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Barbara Stanwyck Movies

Barbara StanwyckBarbara Stanwyck movies. There have probably been few transformations more striking than that of Ruby Stevens of Brooklyn into Barbara Stanwyck of Hollywood – the highest-paid woman in the United States in 1944. Stanwyck, whose film career lasted from the dawn of the sound era to the mid-1960s, is Turner Classic Movies' “Summer Under the Stars” subject on Tuesday, August 19. (See Barbara Stanwyck movie schedule further below.)

Personally, I find Barbara Stanwyck one of the greatest film actresses ever; a performer all but incapable of a phony moment on screen. Strangely, considering the kinds of roles she played – sometimes sexy, sometimes malevolent, sometimes androgynous, sometimes all three (and more) – I've always found it curious that actresses like Bette Davis, Joan Crawford, and Katharine Hepburn could maintain large followings today while Barbara Stanwyck remains well-known chiefly among Old Hollywood lovers.

Now, which of TCM's Barbara Stanwyck films would I recommend? Well, the answer is: all of them. If Barbara Stanwyck is in it, then it's worth watching no matter the plot, the direction, or the other actors.

Recommended Barbara Stanwyck movies

But which Barbara Stanwyck movies would I particularly recommend?

For starters, The Locked Door, a 1929 super-rarity that is a TCM (and probably a television) premiere. Don't expect anything great, even though the film – a remake of the Norma Talmadge silent The Sign on the Door – was directed by the capable George Fitzmaurice (The Barker, Mata Hari). After all, this is 1929, when talkies mostly creaked and screeched.

Even so, The Locked Door offers a chance to catch a very early Stanwyck, in addition to silent film stars Rod La Rocque (The Ten Commandments, Forbidden Paradise) and Betty Bronson (Peter Pan, A Kiss for Cinderella) in one of their few important talking pictures. William 'Stage' Boyd – not to be confused with William Boyd of the Hopalong Cassidy flicks – is also in the film. (The 'Stage' Boyd had a bad reputation, which sometimes got the Hopalong Boyd in trouble.)

Ten Cents a Dance (1931) should be seen because it's also quite hard to find. It's hardly a good film – a potboiler that isn't nearly as saucy as one would have expected from a pre-Code movie – but both Barbara Stanwyck and her legs do look great. The handsome, suave Ricardo Cortez co-stars; the year's Best Actor Oscar winner, Lionel Barrymore (for his dreadful performance in A Free Soul), was Ten Cents a Dance's uninspired director.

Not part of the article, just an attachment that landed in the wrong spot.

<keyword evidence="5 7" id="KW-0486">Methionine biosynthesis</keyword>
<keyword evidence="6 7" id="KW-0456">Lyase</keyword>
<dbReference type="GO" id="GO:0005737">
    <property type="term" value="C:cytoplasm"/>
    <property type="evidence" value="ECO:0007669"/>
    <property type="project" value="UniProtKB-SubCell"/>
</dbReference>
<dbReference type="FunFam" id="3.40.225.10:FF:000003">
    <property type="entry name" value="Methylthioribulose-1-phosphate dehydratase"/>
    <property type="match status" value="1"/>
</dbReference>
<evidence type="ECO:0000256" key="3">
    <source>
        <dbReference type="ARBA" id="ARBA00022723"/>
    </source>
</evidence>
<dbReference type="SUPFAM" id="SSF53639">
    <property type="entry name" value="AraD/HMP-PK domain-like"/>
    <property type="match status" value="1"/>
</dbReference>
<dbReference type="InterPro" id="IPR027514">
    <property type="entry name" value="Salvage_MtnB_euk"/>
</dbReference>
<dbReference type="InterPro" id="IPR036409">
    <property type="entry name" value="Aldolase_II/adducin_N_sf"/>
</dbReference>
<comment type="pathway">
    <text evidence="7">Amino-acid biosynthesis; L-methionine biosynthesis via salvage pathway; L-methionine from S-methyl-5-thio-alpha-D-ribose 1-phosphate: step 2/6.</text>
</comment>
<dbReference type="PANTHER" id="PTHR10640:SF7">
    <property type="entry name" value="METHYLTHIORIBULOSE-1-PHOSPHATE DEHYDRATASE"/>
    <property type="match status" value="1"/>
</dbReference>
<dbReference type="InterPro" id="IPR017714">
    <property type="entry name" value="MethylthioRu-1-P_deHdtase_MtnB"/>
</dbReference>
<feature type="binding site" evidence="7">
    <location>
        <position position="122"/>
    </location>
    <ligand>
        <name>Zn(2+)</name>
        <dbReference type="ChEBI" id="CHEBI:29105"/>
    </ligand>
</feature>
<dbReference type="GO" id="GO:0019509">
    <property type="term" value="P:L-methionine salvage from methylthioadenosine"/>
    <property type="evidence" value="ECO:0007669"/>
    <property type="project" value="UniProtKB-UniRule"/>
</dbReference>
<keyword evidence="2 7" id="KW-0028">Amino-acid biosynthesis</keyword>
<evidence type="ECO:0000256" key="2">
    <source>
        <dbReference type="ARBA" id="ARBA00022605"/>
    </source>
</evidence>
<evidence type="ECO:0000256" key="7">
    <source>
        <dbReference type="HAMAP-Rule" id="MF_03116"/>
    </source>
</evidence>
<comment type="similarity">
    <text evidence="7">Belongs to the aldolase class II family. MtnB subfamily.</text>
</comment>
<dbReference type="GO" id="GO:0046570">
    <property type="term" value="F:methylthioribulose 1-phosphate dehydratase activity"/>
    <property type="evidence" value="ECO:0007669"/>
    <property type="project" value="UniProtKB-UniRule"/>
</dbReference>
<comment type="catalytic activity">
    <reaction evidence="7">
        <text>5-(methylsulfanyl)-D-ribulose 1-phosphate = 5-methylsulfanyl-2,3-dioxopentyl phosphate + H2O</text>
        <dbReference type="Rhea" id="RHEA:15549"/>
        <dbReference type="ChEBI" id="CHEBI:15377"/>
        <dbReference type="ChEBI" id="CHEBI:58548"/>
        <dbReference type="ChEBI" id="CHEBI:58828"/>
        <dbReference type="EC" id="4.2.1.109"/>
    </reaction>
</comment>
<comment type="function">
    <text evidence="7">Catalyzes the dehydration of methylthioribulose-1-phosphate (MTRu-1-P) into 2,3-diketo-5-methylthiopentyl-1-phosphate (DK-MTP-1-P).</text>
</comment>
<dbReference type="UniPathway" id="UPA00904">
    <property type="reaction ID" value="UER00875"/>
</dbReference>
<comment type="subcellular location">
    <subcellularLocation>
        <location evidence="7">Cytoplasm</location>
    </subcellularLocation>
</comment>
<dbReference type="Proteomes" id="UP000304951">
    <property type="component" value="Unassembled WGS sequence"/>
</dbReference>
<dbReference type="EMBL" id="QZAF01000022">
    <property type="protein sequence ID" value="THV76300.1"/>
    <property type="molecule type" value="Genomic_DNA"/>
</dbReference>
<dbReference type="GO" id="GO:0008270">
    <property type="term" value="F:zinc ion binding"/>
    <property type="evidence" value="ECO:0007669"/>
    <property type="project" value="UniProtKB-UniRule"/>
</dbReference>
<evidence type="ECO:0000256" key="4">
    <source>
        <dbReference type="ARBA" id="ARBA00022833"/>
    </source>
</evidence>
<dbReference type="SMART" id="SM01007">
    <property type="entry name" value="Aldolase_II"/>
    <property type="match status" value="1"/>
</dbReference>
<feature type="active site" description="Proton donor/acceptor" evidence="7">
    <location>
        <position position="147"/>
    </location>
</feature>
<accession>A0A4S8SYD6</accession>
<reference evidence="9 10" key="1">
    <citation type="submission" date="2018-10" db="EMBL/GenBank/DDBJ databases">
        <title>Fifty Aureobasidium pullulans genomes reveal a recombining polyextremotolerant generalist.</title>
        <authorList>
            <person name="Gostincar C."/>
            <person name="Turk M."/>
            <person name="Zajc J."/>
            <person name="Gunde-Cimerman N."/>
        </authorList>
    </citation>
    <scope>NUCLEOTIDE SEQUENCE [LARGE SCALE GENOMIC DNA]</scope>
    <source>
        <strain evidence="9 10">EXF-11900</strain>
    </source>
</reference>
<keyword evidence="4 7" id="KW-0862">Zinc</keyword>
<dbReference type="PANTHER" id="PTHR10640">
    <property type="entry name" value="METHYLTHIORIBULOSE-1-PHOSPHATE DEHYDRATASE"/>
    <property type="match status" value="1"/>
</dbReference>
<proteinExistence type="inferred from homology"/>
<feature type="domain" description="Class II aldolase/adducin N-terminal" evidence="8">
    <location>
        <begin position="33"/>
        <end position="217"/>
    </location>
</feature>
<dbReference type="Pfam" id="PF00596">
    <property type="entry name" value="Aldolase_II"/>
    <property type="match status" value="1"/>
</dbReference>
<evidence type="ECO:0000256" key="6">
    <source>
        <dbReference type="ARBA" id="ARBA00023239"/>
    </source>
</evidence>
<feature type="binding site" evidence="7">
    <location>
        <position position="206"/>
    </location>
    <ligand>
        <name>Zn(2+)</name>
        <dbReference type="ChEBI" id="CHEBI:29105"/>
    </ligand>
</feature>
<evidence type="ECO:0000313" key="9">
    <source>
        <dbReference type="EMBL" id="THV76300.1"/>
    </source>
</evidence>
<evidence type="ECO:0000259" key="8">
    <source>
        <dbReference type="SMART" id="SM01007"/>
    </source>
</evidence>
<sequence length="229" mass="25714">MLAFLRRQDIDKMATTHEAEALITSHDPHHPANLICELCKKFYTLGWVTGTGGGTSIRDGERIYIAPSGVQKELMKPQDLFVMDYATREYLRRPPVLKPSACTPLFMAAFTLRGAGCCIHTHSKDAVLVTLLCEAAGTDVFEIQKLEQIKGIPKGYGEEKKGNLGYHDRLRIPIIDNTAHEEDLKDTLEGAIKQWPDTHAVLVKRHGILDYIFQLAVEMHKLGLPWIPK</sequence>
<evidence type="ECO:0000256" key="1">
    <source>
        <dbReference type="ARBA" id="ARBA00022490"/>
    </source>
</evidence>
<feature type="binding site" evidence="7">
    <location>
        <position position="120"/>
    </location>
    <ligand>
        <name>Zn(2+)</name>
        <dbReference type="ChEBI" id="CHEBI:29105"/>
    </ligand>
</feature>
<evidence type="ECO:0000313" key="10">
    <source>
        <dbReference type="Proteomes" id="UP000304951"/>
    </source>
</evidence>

Barbara Stanwyck sensational in 'scandalous' Baby Face

The best pre-Coder to be shown on TCM is Alfred E. Green's Baby Face (1933), which was considered so immoral, so disgusting, so vile, so evil, so dirty, so perverse, so depraved that it was temporarily taken out of circulation, recut, and redubbed so it could be released to the general God-fearing public without leading husbands to cheat on their mistresses, mothers to drown their children in their own milk, or dogs to bite their owners. Baby Face was restored to its glorious sinfulness a few years ago.

In the film, Barbara Stanwyck stars as a social climber who, quite adroitly, uses her legs – and, it is implied, other body parts – to climb the corporate ladder. Baby Face is not to be missed despite the presence of the invariably stolid George Brent as Stanwyck's leading man.

Barbara Stanwyck Ten Cents a DanceBarbara Stanwyck movies: Tuesday, Aug. 19, TCM line-up. (Photo: Ten Cents a Dance Barbara Stanwyck, right in the center.)

3:00 AM Barbara Stanwyck: Fire and Desire (1991). Barbara Stanwyck's multi-faceted career reveals uncanny reflections of her off-screen life. Cast: Sally Field, Gary Cooper. Dir.: Richard Schickel. Color. 46 min.

4:00 AM Illicit (1931). Young free-thinkers turn conventionally jealous when they marry. Cast: Barbara Stanwyck, James Rennie, Ricardo Cortez, Natalie Moorhead, Charles Butterworth, Joan Blondell. Dir.: Archie Mayo. Black and white. 80 min.

5:30 AM Ten Cents A Dance (1931). A taxi dancer with a jealous husband finds herself falling for a wealthy client. Cast: Barbara Stanwyck, Ricardo Cortez, Monroe Owsley. Dir.: Lionel Barrymore. Black and white. 77 min.

7:00 AM Night Nurse (1931). A nurse discovers that the children she's caring for are murder targets. Cast: Barbara Stanwyck, Ben Lyon, Clark Gable, Joan Blondell, Blanche Friderici, Charles Winninger, Vera Lewis. Dir.: William A. Wellman. Black and white. 72 min.